“The next day the large crowd that had come to the feast heard that Jesus was coming to Jerusalem. So they took branches of palm trees and went out to meet him, crying out, “Hosanna! Blessed is he who comes in the name of the Lord, even the King of Israel!” And Jesus found a young donkey and sat on it, just as it is written, “Fear not, daughter of Zion; behold, your king is coming, sitting on a donkey's colt!”[16]

Zechariah predicted that Jesus will come again to Jerusalem, split the Mount of Olives, and personally fight against Israel’s enemies. Many centuries later, that’s exactly how He will enter the city!

“Behold, a day is coming for the Lord…Then the Lord will go out and fight against those nations as when He fights on a day of battle. On that day His feet shall stand on the Mount of Olives that lies before Jerusalem on the east, and the Mount of Olives shall be split in two from east to west by a very wide valley, so that one half of the Mount shall move northward, and the other half southward.”[17]

Within the Church today, there is a similar interpretation issue concerning prophecy. There are those who seem only to accept biblical prophecy if it’s already happened. Meaning, they accept that Zechariah 9:9 is about Jesus literally riding a donkey into Jerusalem because they have to. Because it happened. But they do not accept that Zechariah 14:1-4 is about Jesus literally splitting the Mount of Olives in two as He returns to fight Israel’s enemies in person.

The problem with this inconsistent interpretation of Scripture is providing a reason for the sudden change from a literal expectation to an allegorical one. Either the prophet decided to change his method of prophecy or the person reading it decided to arbitrarily change his method of interpretation. The former is untrue, and the latter is a huge mistake. Unfortunately for the Gentile Christian holding this view, they aren't able to blame their mistake on a partial hardening from God. They have to own the fact that the only reason for their inconsistency is error on their part.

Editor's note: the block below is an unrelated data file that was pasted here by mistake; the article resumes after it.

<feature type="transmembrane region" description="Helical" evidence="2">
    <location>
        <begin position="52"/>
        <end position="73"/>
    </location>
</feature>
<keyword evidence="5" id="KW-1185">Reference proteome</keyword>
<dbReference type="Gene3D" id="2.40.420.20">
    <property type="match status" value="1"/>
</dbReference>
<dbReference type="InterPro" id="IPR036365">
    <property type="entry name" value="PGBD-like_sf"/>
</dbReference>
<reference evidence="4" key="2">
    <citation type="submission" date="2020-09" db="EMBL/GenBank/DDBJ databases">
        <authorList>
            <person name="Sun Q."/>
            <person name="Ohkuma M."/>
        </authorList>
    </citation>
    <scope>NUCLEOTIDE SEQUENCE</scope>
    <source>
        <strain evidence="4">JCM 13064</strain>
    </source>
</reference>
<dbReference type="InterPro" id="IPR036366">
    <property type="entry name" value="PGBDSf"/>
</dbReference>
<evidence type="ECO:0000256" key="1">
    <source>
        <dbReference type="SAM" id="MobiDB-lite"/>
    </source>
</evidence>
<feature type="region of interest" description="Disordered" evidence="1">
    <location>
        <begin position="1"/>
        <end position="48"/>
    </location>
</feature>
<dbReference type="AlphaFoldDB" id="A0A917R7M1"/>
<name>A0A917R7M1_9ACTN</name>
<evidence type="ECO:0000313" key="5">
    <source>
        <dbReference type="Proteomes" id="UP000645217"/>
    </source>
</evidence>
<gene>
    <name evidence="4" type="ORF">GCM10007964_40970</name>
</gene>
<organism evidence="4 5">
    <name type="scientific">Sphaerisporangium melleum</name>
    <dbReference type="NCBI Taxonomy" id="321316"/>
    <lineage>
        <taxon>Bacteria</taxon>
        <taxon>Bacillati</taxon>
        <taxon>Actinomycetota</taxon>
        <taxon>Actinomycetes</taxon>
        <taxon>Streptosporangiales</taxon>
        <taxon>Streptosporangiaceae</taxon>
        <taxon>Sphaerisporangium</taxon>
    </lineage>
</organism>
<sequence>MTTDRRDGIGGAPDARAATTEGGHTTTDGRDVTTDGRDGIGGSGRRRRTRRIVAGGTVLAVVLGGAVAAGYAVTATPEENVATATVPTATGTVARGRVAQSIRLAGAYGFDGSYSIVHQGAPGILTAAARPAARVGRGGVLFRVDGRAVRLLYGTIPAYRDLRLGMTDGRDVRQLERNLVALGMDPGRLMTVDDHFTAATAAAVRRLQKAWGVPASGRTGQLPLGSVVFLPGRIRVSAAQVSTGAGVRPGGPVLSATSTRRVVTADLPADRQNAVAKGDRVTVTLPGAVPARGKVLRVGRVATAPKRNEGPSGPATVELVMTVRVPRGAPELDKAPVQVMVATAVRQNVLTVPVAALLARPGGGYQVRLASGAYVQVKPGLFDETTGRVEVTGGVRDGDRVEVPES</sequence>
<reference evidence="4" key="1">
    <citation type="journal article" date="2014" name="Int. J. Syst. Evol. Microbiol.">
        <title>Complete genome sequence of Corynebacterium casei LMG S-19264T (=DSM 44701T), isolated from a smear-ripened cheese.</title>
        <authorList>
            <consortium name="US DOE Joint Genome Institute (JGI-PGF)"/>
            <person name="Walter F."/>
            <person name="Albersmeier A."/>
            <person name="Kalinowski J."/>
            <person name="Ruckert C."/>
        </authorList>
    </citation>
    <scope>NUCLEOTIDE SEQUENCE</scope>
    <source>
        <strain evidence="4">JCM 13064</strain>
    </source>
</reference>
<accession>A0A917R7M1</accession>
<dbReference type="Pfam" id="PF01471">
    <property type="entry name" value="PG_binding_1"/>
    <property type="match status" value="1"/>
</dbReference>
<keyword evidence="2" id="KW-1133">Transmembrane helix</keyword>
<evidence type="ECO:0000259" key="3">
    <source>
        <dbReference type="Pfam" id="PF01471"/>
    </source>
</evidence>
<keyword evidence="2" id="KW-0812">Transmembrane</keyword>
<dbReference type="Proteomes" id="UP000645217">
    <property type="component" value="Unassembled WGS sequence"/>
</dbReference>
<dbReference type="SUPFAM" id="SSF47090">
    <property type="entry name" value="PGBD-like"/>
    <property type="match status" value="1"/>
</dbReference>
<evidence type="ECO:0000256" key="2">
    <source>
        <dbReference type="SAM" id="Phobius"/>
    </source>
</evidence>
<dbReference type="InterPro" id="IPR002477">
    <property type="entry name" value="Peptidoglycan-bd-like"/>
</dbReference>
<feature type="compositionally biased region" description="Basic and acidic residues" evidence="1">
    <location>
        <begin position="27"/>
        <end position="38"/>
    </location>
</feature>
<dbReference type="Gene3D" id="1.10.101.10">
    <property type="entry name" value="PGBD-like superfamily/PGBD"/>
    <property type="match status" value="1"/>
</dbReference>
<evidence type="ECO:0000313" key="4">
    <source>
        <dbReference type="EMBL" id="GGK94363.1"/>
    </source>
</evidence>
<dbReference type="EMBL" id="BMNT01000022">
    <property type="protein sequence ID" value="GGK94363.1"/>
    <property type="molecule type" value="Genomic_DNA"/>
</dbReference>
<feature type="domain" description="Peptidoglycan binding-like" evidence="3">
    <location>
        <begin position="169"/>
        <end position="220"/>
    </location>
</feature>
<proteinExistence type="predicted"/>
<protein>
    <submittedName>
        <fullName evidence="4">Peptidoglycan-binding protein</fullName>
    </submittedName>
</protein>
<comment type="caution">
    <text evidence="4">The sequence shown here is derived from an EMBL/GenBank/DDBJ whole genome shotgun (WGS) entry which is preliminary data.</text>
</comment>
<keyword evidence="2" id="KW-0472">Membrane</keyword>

Jesus riding a donkey happened just the way Zechariah said it would. Jesus splitting the Mount of Olives will happen just the way Zechariah said it would. The reason we can have full assurance that it will happen this way is because every prophecy that has been fulfilled so far has been accomplished exactly as the prophets prophesied it. God does nothing without revealing it to His prophets, and He does not make a promise only to not fulfill it.

“For the Lord God does nothing without revealing his secret to his servants the prophets.”[18]

“God is not man, that he should lie, or a son of man, that he should change his mind. Has He said, and will He not do it? Or has He spoken, and will He not fulfill it?”[19]

 

 

Jordan Scott lives in Iraqi Kurdistan with his wife and two children, where he serves as Director of Community Development. He can be reached by email at Jordan@faimission.org.

 

[1] Amos 3:7
[2] Genesis 3:15
[3] Genesis 12:3
[4] Isaiah 7:14
[5] Micah 5:2
[6] 2 Samuel 7:16
[7] 1 Peter 1:10-12
[8] Acts 8:32-35
[9] Luke 24:27; Acts 2:22-36
[10] Luke 24:27
[11] Acts 2:30-32
[12] Romans 11:25
[13] Zechariah 14:1-4
[14] Zechariah 9:9
[15] Zechariah 9:9
[16] John 12:12-16
[17] Zechariah 14:1-4
[18] Amos 3:7
[19] Numbers 23:19